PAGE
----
Several studies have shown that betel nut has antidepressant potential.7–9 Betel nut extract can inhibit monoamine oxidase A and promote an increase in serotonin and norepinephrine.7,8 In addition, betel nut extract can effectively increase the content of norepinephrine (NE) and dopamine serotonin (5-HT) in mouse brain tissue.7,10 The crude extract of betel nut obtained from 70% methanol aqueous solution can effectively inhibit the activity of acetylcholinesterase.11 Betel nut extract increased the levels of the neurodevelopment-related proteins MBP, CNPase, and GSTpi.12 The antidepressant components of betel nut deserve further analysis.

Liquid chromatography-tandem mass spectrometry (LC–MS/MS) provides a vital tool to analyze TCM metabolites systematically. Systematic evaluation of the betel nut composition has not been carried out; thus, the medicinal value of betel nut may be underestimated. In the present study, the peel and kernel of betel nut were collected, and untargeted metabolomics analysis was carried out by LC–MS/MS. Furthermore, network pharmacology analysis would help us comprehensively understand the medicinal value of betel nut, especially its antidepressant potential.

Materials and Methods

Plant Materials

\In June 2020, fresh betel nut samples were harvested from 6-year-old betel nut trees in the betel nut planting area of Yongxing Town, Haikou, China, and identified by Professor Jin Dejun. The collected betel nuts were in the mature stage and green, and the fruit weight varied from 25.4 g to 27.1 g. The voucher specimen was deposited at the School of Pharmacy, Hainan Medical University.

Metabolite Extraction

After the fresh betel nut samples were freeze-dried, they were ground into a powder with a grinder. Then, 100 mg of powder was dissolved in 1 mL of 70% methanol-water solution and refrigerated overnight at 4 °C. The extract was centrifuged (4 °C, 10,000 g, and 10 min) to obtain the supernatant. The supernatant was filtered through a microporous membrane filter (0.22 μm pore size). The sample was stored until subsequent analysis.

Untargeted Metabolomic Analysis

An ultrahigh-performance liquid chromatography (UPLC, Shim-pack UFLC SHIMADZU CBM30A)-tandem mass spectrometry (MS/MS, Applied Biosystems 4500, QTRAP) system was used for sample analysis. First, a UPLC system, a Waters ACQUITY UPLC HSS T3 C18 column (2.1 mm× 100 mm, 1.8 μm particle size) was used to separate the components (Waters, Herts, UK). The column temperature was 40 °C, and the flow rate was 0.4 mL/min. The mobile phase consisted of solvent A (water containing 0.04% acetic acid) and solvent B (acetonitrile containing 0.04% acetic acid). The gradient elution conditions were as follows: 0 min, 95:5 V/V (A/b); 0 min, 5:95 V/V; 0 min, 5:95 V/V; 1 min, 95:5 V/V; and 15.0 minutes, 95:5 V/v.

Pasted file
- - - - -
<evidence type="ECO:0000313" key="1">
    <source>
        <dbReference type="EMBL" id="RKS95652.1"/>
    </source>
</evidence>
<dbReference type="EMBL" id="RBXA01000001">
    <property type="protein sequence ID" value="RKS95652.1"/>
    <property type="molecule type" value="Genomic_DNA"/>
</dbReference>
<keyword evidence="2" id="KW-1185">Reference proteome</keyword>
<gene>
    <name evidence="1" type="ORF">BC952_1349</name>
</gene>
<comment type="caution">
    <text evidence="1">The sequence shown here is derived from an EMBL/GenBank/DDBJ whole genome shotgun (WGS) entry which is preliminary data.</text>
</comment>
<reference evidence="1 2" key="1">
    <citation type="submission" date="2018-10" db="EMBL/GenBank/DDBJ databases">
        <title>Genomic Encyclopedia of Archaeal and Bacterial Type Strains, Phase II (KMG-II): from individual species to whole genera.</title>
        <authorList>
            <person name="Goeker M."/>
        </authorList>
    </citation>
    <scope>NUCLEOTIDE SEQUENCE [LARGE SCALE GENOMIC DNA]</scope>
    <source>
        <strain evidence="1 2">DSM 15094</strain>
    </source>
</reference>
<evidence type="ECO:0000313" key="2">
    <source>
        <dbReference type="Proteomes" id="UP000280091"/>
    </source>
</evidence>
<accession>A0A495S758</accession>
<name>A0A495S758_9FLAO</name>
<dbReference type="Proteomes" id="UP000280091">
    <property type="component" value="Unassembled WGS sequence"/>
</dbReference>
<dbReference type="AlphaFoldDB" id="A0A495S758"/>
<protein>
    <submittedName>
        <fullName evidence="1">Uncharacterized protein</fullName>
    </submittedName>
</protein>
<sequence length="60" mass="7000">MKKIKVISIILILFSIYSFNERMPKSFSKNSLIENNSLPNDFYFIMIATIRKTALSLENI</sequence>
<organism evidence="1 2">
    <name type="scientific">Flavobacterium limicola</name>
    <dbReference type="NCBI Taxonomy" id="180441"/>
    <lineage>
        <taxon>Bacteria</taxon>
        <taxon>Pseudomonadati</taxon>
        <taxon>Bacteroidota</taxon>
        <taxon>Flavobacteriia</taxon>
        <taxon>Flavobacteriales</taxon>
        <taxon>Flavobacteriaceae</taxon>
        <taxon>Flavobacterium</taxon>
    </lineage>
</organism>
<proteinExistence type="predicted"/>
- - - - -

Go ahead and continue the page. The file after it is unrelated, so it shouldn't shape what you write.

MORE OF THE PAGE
High-resolution MS/MS was used to detect the components separated by UPLC. The temperature of the electrospray ionization was 550 degrees. The MS voltage was 5500 v. The curtain gas was 25 psi. The collision activation dissociation was set to high. After the component analysis, the mass spectrum peaks needed to be corrected. The multiple reaction monitoring (MRM) mode of the triple quadrupole mass spectrometry was used for quantification of the metabolites.13 Mixed samples were used for the quality control and repeatability of the testing instruments.

Bioinformatics of the Untargeted Metabolism (for TCM) Dataset

The original UPLC–MS/MS data needed to be analyzed and identified by various software programs and databases. Analyst 1.6.3 software was used to generate the molecular characteristic matrices, such as the retention time and mass charge ratio (M/Z). The following databases were used for the structural analysis of the metabolites: MASSBANK (, KNAPSAcK (, HMDB (,14 MoTo DB ( and METLIN (

After obtaining the mass spectrum data of the sample metabolites, the peaks of the same metabolites in different samples were calculated and corrected.13

MULTIAQUANT software was used to open the mass spectrum file of each sample and integrate the peaks. The peak area of the chromatographic peak represented the relative content of the corresponding substance.

Target Identification and Network Construction

The compound targets were searched for in the SWISSADME ( and TargetNet ( databases,17 which use various algorithms to predict the potential target compounds. Briefly, the SwissTargetPrediction plug-in in the SWISSADME website was used for the target gene analysis. We selected a species and then pasted a SMILES, which could be found in the PubChem database (, into the box. The TargetNet website performed a similar operation. After entering SMILES into the dialog box, the default option was adopted (AUC≥0.7, fingerprint type: ECFP4). More than 95% of the probability targets were included among the disease-associated targets.

To compile the disease targets for depression, the GeneCards database was searched.18 The intersection between the drug and disease targets was used to screen the key targets. Cytoscape software was used to build the network.19

Systematic Correlativity Analysis and Statistical Analysis